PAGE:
Information on 112

The Single Emergency Number for Europe

To mark “European 112 Day” on 11th February, the European  Commission is urging Member States to step up their efforts to increase public awareness of the emergency number in Europe.

The statistics are clear and, although knowledge of this number has increased slightly, around three out of four EU citizens still do not know they can call 112 in case of emergency to contact the police, fire brigade or medical services, either in their own country or other EU countries.

In the words of Neelie Kroes, European Commission Vice President for the Digital Agenda: “A European emergency number saves lives, but only if people know about it. On “European 112 Day”, I appeal to the Member States to speed up and consolidate their efforts to ensure that everyone knows they can dial “112” in an emergency.”

A recent Eurobarometer survey shows that just over a quarter (25%) of EU citizens questioned could spontaneously identify 112 as the number to call emergency services from anywhere in the EU. In Greece, Italy, and the UK, less than 10% of citizens were aware.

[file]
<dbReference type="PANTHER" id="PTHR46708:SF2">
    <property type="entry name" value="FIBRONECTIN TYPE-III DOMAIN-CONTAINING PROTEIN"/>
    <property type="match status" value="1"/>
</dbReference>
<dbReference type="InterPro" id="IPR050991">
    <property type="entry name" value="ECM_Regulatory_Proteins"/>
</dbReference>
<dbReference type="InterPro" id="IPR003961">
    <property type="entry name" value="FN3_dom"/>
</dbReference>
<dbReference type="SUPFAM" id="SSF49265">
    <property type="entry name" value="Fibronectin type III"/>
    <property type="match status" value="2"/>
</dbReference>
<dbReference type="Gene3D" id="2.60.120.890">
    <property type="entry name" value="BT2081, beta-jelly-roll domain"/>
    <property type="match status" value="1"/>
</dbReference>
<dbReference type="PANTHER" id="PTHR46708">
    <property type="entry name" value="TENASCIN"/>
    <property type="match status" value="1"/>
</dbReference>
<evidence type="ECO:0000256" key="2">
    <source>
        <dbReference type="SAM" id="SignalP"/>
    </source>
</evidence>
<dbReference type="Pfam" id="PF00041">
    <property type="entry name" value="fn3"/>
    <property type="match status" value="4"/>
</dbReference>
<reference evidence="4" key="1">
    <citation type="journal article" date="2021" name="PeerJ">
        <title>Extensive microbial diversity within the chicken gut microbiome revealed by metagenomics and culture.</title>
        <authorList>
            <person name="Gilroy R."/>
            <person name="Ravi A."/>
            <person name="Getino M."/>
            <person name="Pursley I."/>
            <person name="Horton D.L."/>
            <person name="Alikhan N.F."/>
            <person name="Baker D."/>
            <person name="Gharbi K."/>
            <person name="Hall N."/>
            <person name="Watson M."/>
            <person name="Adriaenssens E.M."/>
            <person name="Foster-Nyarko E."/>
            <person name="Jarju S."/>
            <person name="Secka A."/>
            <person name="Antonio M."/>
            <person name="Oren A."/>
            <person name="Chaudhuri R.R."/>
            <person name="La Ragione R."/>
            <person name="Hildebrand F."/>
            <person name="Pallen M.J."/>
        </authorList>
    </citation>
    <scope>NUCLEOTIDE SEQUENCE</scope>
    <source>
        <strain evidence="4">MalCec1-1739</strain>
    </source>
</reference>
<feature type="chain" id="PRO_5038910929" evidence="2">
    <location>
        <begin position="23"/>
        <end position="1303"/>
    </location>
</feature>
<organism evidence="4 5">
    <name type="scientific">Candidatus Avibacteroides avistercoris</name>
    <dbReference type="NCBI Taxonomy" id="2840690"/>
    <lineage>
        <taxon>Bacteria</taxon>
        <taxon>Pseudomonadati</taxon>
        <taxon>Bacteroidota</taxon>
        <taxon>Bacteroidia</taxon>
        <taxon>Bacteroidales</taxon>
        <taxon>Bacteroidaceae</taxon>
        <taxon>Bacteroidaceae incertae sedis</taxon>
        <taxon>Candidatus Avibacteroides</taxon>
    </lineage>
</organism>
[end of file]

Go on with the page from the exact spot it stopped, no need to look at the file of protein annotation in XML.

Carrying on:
In 21 EU countries, the emergency number 112 appears in telephone directories and in 20 it appears written on emergency vehicles. However, only 22% of EU citizens said they have received information regarding 112, according to the report. A majority (62%) also said they were not sufficiently well-informed about the EU emergency number. Many citizens also reported having had language problems: one in ten people had problems in communicating in another language when calling 112 from abroad, despite Member States saying their 112 emergency centres were prepared to deal with the calls at least in English.

Memorize this number and save lives.


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